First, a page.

PRPP synthetase inhibited by AMP, ADP, GMP, GDP, and IMP while it's activated by PP

Second enzyme in purine synthesis (glutamine PRPP aminotransferase) is inhibited by AMP, GMP, and IMP

From IMP ATP and GTP stimulate production of the other monophosphate


Purine Catabolism

1. Amino removed to form IMP then hydrolyzed to inosine
2. AMP hydrolyzed to adenosine then deaminated to inosine

Inosine converted to hypoxanthine by removing ribose, oxidized by xanthine oxidase to xanthine, xanthine oxidized to uric acid while involving hydrogen peroxide

Uric acid is insoluble and causes gout

Hydrolyzed to guanosine then form guanine from hydrolysis, deaminated to xanthine


Purine Salvage Pathway

Convert base to nucleoside monophosphate, important for cells that can't do de novo synthesis

Take base and use phosphoribosyltransferase to add PRPP, one for adenosine and another for hypoxanthine/guanine to share


Severe Combined Immunodeficiency

Caused by Adenosine Deaminase deficiency, which converts adenosine to inosine

Get high levels of dATP which inhibits ribonucleotide reductase to prevent formation of dNDP (and later dNTP) from NDP

Need dNTP for DNA synthesis like in actively proliferating cells like T and B lymphocytes

Defective T and B cells lead to severe combined immunodeficiency



Xanthine oxidase converts hypoxanthine to xanthine to uric acid

Formation of uric acid crystals in extremities instead of urine

Caused by partial HGPRT deficiency or overreactive PRPP synthetase

Allopurinol structurally similar to hypoxanthine and is a suicide inhibitor of xanthine oxidase


Lesch-Nyah's Syndrome

Defect in production or activity of HGTPT to cause increased hypoxanthine and guanine, results in increased uric acid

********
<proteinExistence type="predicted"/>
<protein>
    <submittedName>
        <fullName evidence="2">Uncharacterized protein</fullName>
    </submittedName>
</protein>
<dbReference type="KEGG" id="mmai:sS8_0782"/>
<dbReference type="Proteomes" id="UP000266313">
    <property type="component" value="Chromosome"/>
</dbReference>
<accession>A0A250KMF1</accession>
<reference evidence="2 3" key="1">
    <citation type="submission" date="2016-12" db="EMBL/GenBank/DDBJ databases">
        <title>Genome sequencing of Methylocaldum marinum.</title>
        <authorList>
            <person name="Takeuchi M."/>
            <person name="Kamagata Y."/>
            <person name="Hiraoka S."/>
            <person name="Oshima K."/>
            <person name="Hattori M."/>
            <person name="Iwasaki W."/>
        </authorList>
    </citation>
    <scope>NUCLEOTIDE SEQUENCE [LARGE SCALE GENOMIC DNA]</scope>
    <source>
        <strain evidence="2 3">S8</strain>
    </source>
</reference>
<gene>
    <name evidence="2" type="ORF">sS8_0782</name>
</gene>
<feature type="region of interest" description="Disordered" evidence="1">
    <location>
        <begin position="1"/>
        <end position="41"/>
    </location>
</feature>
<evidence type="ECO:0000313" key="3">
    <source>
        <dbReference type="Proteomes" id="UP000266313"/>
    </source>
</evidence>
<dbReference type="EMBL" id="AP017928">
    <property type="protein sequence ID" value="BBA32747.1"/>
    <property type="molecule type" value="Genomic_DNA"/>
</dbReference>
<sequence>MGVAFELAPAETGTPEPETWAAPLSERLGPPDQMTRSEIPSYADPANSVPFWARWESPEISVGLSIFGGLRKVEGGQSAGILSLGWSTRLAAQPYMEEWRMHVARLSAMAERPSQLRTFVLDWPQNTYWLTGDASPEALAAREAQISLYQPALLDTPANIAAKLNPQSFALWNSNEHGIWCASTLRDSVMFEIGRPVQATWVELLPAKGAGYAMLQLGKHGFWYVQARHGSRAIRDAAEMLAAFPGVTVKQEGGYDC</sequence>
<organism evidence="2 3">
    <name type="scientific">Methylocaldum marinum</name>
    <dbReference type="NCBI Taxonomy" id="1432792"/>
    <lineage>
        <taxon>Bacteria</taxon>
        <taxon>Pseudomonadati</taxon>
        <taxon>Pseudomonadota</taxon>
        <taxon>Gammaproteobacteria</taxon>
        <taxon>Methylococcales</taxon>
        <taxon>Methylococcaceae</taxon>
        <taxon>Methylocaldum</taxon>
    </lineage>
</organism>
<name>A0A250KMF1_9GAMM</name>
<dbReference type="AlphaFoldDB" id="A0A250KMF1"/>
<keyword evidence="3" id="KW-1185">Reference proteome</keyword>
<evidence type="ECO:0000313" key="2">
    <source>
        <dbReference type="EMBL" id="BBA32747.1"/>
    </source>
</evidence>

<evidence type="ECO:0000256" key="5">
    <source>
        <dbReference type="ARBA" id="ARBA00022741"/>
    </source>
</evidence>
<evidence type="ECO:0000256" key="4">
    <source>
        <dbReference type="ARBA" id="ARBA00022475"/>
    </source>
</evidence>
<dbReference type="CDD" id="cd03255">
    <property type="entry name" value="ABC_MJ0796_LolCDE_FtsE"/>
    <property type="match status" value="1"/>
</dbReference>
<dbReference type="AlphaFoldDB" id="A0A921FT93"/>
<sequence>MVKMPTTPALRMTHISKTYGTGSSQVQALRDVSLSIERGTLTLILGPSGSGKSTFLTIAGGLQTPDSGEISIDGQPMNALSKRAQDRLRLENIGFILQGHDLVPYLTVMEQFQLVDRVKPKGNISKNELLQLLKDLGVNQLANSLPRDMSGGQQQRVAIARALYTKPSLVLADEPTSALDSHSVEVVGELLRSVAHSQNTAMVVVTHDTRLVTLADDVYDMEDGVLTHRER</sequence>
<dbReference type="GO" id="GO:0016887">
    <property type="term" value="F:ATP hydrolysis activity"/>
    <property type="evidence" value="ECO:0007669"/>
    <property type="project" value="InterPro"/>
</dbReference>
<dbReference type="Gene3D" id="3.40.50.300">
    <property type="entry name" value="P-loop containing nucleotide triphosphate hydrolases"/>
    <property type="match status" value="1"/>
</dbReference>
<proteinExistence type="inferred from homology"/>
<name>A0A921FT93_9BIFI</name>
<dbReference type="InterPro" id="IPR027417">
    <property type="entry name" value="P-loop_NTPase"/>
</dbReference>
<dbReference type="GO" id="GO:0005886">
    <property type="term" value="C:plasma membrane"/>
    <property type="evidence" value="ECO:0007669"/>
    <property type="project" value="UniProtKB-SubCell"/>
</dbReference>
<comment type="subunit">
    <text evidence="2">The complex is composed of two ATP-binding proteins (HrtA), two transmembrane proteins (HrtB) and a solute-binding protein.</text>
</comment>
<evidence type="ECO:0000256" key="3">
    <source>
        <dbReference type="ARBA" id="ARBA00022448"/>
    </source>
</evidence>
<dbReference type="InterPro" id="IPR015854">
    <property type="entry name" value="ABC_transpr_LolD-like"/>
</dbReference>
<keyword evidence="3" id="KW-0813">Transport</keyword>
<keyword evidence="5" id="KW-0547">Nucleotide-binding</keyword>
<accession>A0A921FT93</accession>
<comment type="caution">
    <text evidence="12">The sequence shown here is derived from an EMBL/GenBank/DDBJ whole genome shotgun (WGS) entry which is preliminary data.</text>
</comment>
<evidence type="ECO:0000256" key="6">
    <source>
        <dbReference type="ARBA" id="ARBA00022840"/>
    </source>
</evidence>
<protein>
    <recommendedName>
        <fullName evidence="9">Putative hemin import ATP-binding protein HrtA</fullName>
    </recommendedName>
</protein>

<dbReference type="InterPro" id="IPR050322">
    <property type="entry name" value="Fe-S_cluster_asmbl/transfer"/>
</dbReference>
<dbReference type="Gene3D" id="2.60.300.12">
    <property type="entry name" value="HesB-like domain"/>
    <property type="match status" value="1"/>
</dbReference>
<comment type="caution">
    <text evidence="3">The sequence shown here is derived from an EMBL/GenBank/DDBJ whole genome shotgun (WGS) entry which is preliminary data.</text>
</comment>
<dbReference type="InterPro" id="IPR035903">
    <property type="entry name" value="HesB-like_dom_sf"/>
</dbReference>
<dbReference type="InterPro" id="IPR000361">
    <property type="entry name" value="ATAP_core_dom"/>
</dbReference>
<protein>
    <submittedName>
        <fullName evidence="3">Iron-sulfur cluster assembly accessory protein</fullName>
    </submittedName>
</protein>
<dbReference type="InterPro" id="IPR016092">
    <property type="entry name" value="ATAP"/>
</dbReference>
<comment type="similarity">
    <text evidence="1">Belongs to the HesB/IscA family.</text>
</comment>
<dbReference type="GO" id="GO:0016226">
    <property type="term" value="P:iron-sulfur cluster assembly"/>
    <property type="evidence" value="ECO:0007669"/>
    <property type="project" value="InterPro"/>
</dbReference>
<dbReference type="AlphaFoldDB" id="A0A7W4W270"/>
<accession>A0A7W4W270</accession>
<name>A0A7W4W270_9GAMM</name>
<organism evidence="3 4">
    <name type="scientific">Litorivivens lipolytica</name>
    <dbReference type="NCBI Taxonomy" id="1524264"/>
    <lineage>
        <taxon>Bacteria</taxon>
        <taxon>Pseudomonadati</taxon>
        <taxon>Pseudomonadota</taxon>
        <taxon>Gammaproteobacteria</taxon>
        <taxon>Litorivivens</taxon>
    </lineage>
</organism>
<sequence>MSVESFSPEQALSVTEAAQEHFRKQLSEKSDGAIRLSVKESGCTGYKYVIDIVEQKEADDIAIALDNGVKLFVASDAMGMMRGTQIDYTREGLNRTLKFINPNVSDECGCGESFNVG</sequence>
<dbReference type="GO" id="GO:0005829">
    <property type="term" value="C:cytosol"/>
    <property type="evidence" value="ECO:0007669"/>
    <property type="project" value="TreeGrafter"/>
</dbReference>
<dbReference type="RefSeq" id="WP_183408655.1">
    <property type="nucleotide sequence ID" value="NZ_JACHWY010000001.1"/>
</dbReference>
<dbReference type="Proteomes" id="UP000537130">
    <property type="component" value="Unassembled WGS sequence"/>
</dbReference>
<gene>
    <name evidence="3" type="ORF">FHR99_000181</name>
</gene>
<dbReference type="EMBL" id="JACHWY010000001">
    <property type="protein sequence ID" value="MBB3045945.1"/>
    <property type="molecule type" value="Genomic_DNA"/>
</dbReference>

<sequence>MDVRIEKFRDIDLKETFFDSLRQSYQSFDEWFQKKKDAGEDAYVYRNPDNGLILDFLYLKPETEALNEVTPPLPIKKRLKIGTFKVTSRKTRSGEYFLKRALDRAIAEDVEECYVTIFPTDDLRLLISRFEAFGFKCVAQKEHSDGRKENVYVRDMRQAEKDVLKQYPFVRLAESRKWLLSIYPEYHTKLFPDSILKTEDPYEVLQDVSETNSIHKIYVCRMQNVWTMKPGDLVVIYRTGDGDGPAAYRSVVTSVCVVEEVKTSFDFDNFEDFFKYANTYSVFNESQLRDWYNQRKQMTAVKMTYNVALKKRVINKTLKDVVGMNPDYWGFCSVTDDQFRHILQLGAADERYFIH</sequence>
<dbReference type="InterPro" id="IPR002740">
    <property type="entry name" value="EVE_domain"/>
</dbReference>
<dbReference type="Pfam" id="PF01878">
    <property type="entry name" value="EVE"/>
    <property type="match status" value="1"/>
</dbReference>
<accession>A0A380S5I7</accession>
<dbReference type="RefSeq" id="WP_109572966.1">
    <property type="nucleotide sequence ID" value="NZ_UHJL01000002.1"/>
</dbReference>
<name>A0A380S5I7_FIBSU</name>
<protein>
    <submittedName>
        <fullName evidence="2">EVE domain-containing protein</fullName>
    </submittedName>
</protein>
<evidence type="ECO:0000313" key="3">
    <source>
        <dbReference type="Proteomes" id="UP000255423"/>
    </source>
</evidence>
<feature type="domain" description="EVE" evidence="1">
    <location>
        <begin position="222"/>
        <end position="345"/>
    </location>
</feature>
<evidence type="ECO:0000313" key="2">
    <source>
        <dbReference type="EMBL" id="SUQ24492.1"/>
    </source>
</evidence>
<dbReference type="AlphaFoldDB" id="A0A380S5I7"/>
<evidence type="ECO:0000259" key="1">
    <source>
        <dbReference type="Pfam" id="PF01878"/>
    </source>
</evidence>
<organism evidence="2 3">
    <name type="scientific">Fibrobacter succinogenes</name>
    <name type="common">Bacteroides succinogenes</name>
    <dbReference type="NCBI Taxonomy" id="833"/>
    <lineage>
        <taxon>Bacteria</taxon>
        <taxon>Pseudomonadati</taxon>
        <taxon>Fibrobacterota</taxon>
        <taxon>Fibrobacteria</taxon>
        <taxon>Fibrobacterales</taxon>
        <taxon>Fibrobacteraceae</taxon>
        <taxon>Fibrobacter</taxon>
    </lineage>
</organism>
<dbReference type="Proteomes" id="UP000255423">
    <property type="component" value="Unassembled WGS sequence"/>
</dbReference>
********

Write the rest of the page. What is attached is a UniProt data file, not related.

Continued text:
Also increased PRPP stimulates production of purines to create vicious cycle

Gout-like symptoms but also neurological abnormalities like aggression and self-mutilation


Pyrimidine Synthesis

Start with simple materials then add PRPP

1. Form Carbamoyl Phosphate: ATP, Gln, and CO2 form Carbamoyl Phosphate via Carbamoyl phosphate synthetase II (committed step, similar to first enzyme but in cytosol not mitochondria)

2-3. Form Dihydroorate: carbamoyl phosphate condenses with Asp to form carbamoyl aspartate, then lose water to get dihydroorate

4-6. Form UTP: dihydroorate oxidized to orotic acid, combined with PRPP to form oritidine monophosphate, decarboxylated to UMP

Use UMP kinase and then nucleoside disphosphate kinase to get UTP

7. Form CTP: UTP combined with Gln and ATP to form CTP, can't form other cytosine phosphate from other uridine phosphates directly


Pyrimidine Catabolism

Occurs in liver, open rings to form soluble end products

Cytidine forms beta-alanine

Thymine forms beta-aminoisobutyrate, NH3, and CO2


Pyrimidine Salvage Pathways

Can't do efficiently so use kinases

Uridine-cytidine kinase forms UMP or CMP and ADP from nucleoside and ATP

Deoxycytidine kinase

Thymidine kinase


Synthesis of Deoxyribonucleotides

Need to make NDP first, Ribonucleotide Reductase catalyze conversion to dNDP with help of NADPH

RNR works for ADP, CDP, GDP, and UDP

dUTP goes to dUMP then dTMP and eventually to dTTP


Formation of dTMP

dUMP converted to dTMP by thymidylate synthase

Methyl group donated by methylene THF, becomes dihydrofolate (DHF)

Need to regenerate THF from DHF via dihydrofolate reductase (DHFR), ideal target for chemotherapeutic agents


Nucleotide Synthesis Drugs

Hydroxyurea: Targets ribonucleotide reductase

Methotrexate: Targets dihydrofolate reductase

Fluourouracil: Targets thymidylate synthase